DOL Decision Could Mean the End of Wage Theft Through “Independent Contractor” Misclassification

David Moberg

Companies like Federal Express and Uber might soon feel the heat over independent contractor regulations that were recently released by the Department of Labor's Wage and Hour Division. (Thomas Hawk / Flickr)

Are you an employee?

It seems like a sim­ple ques­tion that must have a sim­ple answer for most peo­ple. But def­i­n­i­tions in dif­fer­ent laws and rul­ings enforc­ing the laws vary. And that vari­a­tion pro­vides an open­ing for a grow­ing num­ber of employ­ers to cheat gov­ern­ments of tax­es and work­ers of income, ben­e­fits and pro­tec­tions by mis­clas­si­fy­ing their employ­ees, espe­cial­ly as inde­pen­dent contractors.”

Last week, the admin­is­tra­tor of the Depart­ment of Labor’s Wage and Hour Divi­sion, David Weil, released a let­ter of guid­ance” that clar­i­fies who is an employ­ee and who is an inde­pen­dent con­trac­tor” — that is, essen­tial­ly an indi­vid­ual run­ning his or her own busi­ness. He argues that the most defin­i­tive state­ment from Con­gress comes from the Fair Labor Stan­dards Act, which says that to employ” means to suf­fer or per­mit to work.” And, he con­cludes, under the Act, most work­ers are employees.”

The deci­sion is incred­i­bly impor­tant,” says Cather­ine Ruck­elshaus, gen­er­al coun­sel and pro­gram direc­tor of the Nation­al Employ­ment Law Project (NELP), a pro-work­er non­prof­it orga­ni­za­tion, and may help to clear up con­fu­sion in the courts and encour­age more enforce­ment of the law.

In recent years, many com­pa­nies — from 10 per­cent to 30 per­cent or more of employ­ers — employ at least sev­er­al mil­lion peo­ple who are mis­clas­si­fied as inde­pen­dent con­trac­tors, accord­ing to a recent NELP report. They even go so far as to require work­ers to form a lim­it­ed lia­bil­i­ty cor­po­ra­tion or fran­chise (with them­selves as the one and only par­tic­i­pant) or to sign con­tracts declar­ing that they are inde­pen­dent con­trac­tors. Accord­ing to anoth­er study from econ­o­mist Jef­frey Eise­nach of George Mason Uni­ver­si­ty, the num­ber of inde­pen­dent con­trac­tors rose by one mil­lion from 2005 to 2010, includ­ing both fake and real con­trac­tors (often unem­ployed work­ers who re-label them­selves as con­sul­tants”).

One high-pro­file exam­ple is the Fed­er­al Express deliv­ery dri­ver — who wears a FedEx uni­form, dri­ves a com­pa­ny truck, fol­lows a route set by the com­pa­ny and still is treat­ed as a con­trac­tor. Weil’s rul­ing may also tip the judg­ment against com­pa­nies like the Uber taxi ser­vice, increas­ing­ly tar­get­ed in law­suits as improp­er­ly treat­ing its dri­vers as inde­pen­dent contractors.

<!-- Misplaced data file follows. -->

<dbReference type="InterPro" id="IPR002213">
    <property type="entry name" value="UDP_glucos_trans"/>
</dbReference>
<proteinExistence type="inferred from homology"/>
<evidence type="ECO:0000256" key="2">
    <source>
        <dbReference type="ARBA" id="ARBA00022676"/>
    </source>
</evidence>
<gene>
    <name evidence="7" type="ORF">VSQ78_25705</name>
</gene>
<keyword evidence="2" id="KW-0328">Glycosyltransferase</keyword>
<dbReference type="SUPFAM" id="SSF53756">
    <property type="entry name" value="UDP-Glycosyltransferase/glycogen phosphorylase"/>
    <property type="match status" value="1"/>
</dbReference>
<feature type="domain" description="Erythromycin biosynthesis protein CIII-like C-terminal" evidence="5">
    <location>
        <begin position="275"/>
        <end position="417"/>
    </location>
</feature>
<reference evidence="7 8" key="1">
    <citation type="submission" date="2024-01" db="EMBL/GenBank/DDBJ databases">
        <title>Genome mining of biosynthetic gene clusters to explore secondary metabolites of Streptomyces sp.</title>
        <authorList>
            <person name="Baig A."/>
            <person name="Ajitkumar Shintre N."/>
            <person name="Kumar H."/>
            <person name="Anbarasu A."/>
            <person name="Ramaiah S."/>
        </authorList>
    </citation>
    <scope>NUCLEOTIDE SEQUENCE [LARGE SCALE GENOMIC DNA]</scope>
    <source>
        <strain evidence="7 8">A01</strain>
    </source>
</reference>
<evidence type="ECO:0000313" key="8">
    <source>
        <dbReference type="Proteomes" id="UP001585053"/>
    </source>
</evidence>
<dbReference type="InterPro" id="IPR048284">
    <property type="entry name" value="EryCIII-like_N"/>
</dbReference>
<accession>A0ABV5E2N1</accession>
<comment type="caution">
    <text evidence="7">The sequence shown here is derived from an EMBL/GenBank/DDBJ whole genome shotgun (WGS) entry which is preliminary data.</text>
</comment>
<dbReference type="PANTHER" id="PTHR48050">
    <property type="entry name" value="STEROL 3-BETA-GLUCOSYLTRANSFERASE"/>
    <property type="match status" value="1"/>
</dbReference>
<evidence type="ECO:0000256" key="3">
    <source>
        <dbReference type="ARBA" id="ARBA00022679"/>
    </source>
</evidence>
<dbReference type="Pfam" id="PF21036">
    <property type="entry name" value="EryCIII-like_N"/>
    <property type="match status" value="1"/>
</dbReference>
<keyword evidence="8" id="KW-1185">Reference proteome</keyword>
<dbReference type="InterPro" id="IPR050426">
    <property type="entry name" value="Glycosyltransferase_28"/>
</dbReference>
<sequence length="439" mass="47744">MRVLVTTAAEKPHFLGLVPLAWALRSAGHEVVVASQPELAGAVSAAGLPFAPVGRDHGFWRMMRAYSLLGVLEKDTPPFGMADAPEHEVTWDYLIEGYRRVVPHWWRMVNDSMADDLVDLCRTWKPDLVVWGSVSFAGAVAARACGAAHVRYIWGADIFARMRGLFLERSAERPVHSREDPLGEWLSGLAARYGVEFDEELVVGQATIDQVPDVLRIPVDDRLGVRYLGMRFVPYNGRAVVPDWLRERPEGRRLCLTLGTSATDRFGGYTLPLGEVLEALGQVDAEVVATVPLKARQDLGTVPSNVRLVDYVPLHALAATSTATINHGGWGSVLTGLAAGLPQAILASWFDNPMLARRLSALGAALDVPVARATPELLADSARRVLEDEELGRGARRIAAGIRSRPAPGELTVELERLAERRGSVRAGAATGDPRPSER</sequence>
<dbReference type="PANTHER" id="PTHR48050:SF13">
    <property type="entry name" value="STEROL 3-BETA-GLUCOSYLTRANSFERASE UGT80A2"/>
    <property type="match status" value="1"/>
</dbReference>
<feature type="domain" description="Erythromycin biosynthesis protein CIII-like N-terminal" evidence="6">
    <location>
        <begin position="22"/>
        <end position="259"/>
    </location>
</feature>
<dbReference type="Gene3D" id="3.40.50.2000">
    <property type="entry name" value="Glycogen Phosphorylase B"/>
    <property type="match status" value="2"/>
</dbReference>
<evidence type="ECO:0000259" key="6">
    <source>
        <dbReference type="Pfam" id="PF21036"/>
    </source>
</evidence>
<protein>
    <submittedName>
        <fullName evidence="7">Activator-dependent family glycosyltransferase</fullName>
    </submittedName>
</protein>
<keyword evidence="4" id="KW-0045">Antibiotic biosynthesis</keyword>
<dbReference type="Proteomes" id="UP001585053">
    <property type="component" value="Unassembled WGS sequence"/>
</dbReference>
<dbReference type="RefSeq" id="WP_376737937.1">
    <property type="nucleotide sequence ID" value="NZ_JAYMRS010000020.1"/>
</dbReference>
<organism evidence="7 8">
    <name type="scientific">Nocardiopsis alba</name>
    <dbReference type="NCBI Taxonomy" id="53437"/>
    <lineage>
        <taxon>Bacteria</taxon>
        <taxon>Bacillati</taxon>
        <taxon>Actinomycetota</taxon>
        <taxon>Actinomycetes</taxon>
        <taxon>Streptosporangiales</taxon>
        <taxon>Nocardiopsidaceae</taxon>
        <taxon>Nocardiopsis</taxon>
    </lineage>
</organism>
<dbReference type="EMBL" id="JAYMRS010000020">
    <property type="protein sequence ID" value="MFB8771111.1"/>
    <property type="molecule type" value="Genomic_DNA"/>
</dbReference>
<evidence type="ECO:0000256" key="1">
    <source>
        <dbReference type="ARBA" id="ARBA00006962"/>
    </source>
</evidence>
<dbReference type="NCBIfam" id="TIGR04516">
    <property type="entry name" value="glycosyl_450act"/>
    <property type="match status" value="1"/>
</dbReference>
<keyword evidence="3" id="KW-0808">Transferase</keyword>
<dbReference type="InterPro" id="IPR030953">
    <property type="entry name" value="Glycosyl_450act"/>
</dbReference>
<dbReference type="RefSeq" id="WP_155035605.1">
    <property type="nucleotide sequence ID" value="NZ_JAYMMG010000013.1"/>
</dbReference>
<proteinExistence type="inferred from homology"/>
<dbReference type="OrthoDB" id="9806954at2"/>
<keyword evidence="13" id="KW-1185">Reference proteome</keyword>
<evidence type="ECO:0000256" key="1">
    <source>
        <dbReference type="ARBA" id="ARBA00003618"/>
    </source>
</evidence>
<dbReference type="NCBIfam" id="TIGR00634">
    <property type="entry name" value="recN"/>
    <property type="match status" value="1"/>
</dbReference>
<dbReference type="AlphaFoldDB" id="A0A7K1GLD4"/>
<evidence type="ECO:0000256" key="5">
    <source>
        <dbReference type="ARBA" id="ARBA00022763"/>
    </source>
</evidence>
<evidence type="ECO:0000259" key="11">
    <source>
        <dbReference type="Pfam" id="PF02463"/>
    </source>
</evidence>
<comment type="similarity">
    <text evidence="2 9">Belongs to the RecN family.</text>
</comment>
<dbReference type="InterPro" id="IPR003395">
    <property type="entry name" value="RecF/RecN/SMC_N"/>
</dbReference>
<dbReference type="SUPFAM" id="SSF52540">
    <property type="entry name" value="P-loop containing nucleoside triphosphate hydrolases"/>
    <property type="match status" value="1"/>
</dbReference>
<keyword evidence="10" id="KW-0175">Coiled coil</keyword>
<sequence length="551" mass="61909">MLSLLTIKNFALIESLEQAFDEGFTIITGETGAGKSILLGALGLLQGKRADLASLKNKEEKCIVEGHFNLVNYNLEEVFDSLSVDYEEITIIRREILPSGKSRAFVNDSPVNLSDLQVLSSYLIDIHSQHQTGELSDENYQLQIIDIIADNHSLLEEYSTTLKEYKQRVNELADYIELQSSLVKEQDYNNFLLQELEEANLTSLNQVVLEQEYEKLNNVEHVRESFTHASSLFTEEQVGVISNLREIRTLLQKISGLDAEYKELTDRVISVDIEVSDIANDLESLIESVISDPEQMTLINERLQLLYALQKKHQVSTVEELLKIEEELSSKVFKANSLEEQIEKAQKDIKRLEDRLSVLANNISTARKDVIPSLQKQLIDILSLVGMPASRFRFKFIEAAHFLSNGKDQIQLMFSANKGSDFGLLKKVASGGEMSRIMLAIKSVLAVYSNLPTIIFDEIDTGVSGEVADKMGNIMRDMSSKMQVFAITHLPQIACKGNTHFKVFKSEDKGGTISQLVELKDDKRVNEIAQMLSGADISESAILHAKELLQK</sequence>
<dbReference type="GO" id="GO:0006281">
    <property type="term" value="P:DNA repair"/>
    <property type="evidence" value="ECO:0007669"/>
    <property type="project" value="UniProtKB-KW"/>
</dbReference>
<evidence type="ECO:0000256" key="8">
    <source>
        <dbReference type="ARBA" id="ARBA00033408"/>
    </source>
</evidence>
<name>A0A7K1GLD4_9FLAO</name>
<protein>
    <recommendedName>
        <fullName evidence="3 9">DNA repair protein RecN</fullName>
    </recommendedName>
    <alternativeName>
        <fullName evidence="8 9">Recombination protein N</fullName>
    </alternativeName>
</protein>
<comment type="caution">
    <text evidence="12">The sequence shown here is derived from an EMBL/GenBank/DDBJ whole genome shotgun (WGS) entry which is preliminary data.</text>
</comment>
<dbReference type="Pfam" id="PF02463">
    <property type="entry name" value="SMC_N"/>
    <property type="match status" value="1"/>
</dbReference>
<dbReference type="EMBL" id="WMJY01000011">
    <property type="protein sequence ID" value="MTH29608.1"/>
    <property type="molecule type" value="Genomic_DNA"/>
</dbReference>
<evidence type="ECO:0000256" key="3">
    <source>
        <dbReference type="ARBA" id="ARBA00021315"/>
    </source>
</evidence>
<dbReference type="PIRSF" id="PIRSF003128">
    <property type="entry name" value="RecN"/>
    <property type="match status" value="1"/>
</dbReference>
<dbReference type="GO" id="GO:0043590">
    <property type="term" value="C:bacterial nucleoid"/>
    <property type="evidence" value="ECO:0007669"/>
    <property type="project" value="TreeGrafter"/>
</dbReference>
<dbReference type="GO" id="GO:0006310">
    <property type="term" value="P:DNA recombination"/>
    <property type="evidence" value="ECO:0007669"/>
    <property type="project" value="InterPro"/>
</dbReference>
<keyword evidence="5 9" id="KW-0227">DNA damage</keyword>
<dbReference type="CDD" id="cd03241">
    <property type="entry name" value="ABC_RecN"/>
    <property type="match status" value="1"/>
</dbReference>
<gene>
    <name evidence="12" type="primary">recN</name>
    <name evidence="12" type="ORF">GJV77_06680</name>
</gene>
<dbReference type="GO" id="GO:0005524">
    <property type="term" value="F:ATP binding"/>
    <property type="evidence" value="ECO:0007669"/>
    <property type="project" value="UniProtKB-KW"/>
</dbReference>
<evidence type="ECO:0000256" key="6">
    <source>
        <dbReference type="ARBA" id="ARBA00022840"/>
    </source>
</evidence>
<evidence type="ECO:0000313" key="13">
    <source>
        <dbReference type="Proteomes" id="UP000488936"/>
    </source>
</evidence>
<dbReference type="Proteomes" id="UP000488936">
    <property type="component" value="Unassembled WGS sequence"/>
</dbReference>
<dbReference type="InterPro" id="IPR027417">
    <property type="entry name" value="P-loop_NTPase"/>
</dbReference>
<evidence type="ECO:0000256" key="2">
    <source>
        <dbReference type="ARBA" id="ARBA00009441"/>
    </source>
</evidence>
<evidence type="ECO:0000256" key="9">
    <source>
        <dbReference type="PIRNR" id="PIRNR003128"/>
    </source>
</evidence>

When employ­ers mis­clas­si­fy work­ers, they often pay less for con­trac­tors, but most impor­tant, the work­ers lose a wide range of pro­tec­tions and ben­e­fits under the law such as unem­ploy­ment com­pen­sa­tion, work­ers’ com­pen­sa­tion, min­i­mum wage and over­time reg­u­la­tions, and gov­ern­ments lose bil­lions of dol­lars a year in tax­es that sup­port those programs.

In his recent book The Fis­sured Work­place, Weil argues that work­place phe­nom­e­na like sub­con­tract­ing, using inde­pen­dent con­trac­tors, fran­chis­ing and oth­er ways to make employ­ers less respon­si­ble for their employ­ees is not just a result of com­pe­ti­tion dri­ving down costs, whether as a result of glob­al­iza­tion, weak­en­ing of unions, new tech­nolo­gies or new work process­es, but also pres­sure from pub­lic and pri­vate cap­i­tal mar­kets to improve returns.”

Unlike the com­mon law” test for who is an employ­er, which empha­sizes the degree of con­trol over one’s work, the FLSA stan­dard usu­al­ly relies on an eco­nom­ic real­i­ties” test, which exam­ines many dif­fer­ent dimen­sions of work with­out favor­ing one above all oth­ers. But in his guid­ance let­ter, Weil writes, the ulti­mate inquiry under the FLSA is whether the work­er is eco­nom­i­cal­ly depen­dent on the employ­er or tru­ly in busi­ness for him or her­self.” But the var­ied eco­nom­ic real­i­ties test­ed include such ques­tions as how inte­gral the work­er is to the busi­ness, how much does man­age­r­i­al skill affect pos­si­ble prof­it or loss, how big is the worker’s rel­a­tive invest­ment, does the worker’s suc­cess rely on spe­cial busi­ness skills in addi­tion to any tech­ni­cal skills, what kind of con­trol does the employ­er exer­cise, or how per­ma­nent is the rela­tion of the work­er to the employer.

The impact of this guid­ance let­ter may first be felt in court­rooms and in var­i­ous fed­er­al or state agen­cies, but Ruck­elshaus hopes that employ­ers will vol­un­tar­i­ly take it seri­ous­ly. More like­ly, it will only be quite mean­ing­ful if there are sys­tem­at­ic state and fed­er­al efforts to audit employ­er behav­ior, espe­cial­ly in indus­tries where abus­es are com­mon, such as low­er-skill con­struc­tion, home care and jan­i­to­r­i­al work. Unions are also in a posi­tion to push for more vig­or­ous enforce­ment, as Ruck­elshaus said the Car­pen­ters have been.

And when it is clear that the work­ers are not con­trac­tors but employ­ees, the unions can do the work­ers a favor and invite them to join the union. 

David Moberg, a senior edi­tor of In These Times, has been on the staff of the mag­a­zine since it began pub­lish­ing in 1976. Before join­ing In These Times, he com­plet­ed his work for a Ph.D. in anthro­pol­o­gy at the Uni­ver­si­ty of Chica­go and worked for Newsweek. He has received fel­low­ships from the John D. and Cather­ine T. MacArthur Foun­da­tion and the Nation Insti­tute for research on the new glob­al economy.

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